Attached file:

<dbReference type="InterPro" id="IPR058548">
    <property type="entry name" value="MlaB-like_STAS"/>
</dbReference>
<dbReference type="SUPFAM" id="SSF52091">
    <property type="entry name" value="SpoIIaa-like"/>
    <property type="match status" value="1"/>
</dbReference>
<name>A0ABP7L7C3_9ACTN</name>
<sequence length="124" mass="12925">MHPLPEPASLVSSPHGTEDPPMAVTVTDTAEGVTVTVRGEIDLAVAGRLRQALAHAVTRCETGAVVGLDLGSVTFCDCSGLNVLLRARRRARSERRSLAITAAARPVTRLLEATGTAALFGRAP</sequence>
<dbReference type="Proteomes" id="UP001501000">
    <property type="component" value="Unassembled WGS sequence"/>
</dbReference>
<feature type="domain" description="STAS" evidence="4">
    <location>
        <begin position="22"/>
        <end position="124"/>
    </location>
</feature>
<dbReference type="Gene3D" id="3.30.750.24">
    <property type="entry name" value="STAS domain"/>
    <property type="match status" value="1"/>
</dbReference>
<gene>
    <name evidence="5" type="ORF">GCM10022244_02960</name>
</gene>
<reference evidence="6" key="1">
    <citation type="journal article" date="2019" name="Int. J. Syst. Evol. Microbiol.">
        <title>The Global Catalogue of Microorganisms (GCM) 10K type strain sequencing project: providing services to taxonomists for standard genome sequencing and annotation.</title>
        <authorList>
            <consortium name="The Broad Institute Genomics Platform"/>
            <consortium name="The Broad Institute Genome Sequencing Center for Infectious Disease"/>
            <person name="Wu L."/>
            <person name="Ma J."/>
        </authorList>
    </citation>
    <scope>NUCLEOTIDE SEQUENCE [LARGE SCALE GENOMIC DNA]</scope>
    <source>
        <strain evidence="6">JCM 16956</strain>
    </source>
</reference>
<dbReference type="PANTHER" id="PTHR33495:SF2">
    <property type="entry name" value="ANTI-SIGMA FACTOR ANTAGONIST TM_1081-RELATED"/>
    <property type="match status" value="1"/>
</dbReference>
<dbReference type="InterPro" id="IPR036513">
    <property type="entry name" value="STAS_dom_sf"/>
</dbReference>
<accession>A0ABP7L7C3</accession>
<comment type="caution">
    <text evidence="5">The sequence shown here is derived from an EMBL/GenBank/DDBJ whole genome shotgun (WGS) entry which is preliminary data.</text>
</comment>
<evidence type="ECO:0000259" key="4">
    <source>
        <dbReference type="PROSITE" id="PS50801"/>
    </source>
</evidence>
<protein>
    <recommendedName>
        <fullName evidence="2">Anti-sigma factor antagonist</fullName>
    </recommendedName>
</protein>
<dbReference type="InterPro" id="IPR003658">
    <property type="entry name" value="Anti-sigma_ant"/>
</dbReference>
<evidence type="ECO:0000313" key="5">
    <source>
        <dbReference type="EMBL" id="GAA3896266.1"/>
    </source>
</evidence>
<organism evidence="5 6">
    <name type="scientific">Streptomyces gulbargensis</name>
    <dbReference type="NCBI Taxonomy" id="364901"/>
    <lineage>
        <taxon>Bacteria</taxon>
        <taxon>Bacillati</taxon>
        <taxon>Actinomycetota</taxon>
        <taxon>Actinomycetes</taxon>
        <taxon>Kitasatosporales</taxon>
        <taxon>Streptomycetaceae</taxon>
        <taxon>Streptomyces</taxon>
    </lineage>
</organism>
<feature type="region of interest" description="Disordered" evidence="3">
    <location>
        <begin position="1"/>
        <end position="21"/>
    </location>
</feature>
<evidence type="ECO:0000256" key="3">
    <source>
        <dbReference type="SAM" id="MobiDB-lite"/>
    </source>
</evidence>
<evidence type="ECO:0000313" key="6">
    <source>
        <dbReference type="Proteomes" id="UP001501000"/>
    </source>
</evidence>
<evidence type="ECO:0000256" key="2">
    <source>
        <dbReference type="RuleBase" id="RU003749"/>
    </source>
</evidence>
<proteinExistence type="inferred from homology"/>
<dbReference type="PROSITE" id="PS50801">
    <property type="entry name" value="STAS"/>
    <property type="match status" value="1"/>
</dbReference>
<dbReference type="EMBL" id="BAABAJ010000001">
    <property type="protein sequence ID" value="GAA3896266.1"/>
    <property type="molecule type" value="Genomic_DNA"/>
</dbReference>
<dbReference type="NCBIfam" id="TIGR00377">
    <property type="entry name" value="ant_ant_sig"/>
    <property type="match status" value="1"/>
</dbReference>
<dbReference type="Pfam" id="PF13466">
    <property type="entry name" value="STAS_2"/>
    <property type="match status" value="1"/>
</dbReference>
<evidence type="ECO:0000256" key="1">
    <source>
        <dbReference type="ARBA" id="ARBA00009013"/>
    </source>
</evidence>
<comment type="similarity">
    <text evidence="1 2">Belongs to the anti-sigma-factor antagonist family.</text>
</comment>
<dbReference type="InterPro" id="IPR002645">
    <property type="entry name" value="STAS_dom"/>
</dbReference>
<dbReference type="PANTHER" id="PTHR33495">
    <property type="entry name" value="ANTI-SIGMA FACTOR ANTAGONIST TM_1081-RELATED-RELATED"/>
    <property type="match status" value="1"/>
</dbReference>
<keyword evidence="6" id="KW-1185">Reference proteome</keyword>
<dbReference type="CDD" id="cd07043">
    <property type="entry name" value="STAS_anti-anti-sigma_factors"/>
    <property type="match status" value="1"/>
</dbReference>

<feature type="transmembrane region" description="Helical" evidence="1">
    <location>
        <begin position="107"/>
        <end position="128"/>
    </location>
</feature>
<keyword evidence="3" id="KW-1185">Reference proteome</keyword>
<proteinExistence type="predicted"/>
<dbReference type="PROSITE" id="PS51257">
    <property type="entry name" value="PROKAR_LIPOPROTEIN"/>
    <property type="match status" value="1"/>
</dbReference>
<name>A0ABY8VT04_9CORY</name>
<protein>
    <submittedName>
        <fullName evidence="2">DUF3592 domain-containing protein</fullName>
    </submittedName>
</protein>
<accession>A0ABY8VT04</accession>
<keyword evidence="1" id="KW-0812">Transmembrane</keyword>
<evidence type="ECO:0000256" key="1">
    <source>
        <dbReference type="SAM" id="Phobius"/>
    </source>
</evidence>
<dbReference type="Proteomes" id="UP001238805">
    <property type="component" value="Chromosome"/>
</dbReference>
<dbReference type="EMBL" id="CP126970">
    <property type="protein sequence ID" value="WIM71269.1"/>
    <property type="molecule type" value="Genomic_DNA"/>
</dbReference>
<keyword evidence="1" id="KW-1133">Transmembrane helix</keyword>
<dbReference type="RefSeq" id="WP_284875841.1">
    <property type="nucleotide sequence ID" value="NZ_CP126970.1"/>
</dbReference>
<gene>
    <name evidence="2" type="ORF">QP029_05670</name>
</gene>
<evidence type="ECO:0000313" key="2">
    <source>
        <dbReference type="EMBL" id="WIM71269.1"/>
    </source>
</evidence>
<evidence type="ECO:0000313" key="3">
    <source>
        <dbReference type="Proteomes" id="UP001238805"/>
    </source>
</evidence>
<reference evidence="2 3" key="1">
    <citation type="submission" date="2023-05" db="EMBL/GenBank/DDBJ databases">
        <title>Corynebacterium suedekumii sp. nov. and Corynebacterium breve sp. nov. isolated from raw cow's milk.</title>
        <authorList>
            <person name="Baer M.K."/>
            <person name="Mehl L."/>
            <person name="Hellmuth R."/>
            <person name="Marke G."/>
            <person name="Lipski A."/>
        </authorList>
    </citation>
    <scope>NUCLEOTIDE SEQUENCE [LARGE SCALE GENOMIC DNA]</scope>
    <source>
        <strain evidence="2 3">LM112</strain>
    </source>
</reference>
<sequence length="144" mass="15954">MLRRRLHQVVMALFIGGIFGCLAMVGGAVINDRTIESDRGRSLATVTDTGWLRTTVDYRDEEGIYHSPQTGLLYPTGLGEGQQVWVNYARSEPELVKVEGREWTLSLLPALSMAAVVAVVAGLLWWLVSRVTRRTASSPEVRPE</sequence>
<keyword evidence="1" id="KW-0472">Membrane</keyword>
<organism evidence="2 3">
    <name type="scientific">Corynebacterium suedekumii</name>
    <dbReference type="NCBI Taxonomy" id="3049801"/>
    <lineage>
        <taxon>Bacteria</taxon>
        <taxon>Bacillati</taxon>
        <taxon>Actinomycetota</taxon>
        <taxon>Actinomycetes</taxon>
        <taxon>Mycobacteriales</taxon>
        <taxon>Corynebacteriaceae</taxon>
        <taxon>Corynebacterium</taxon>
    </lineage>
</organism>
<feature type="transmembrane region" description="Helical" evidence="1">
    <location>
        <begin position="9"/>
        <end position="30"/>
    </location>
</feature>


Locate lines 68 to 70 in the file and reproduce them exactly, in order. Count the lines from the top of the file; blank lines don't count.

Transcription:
    </source>
</evidence>
<organism evidence="5 6">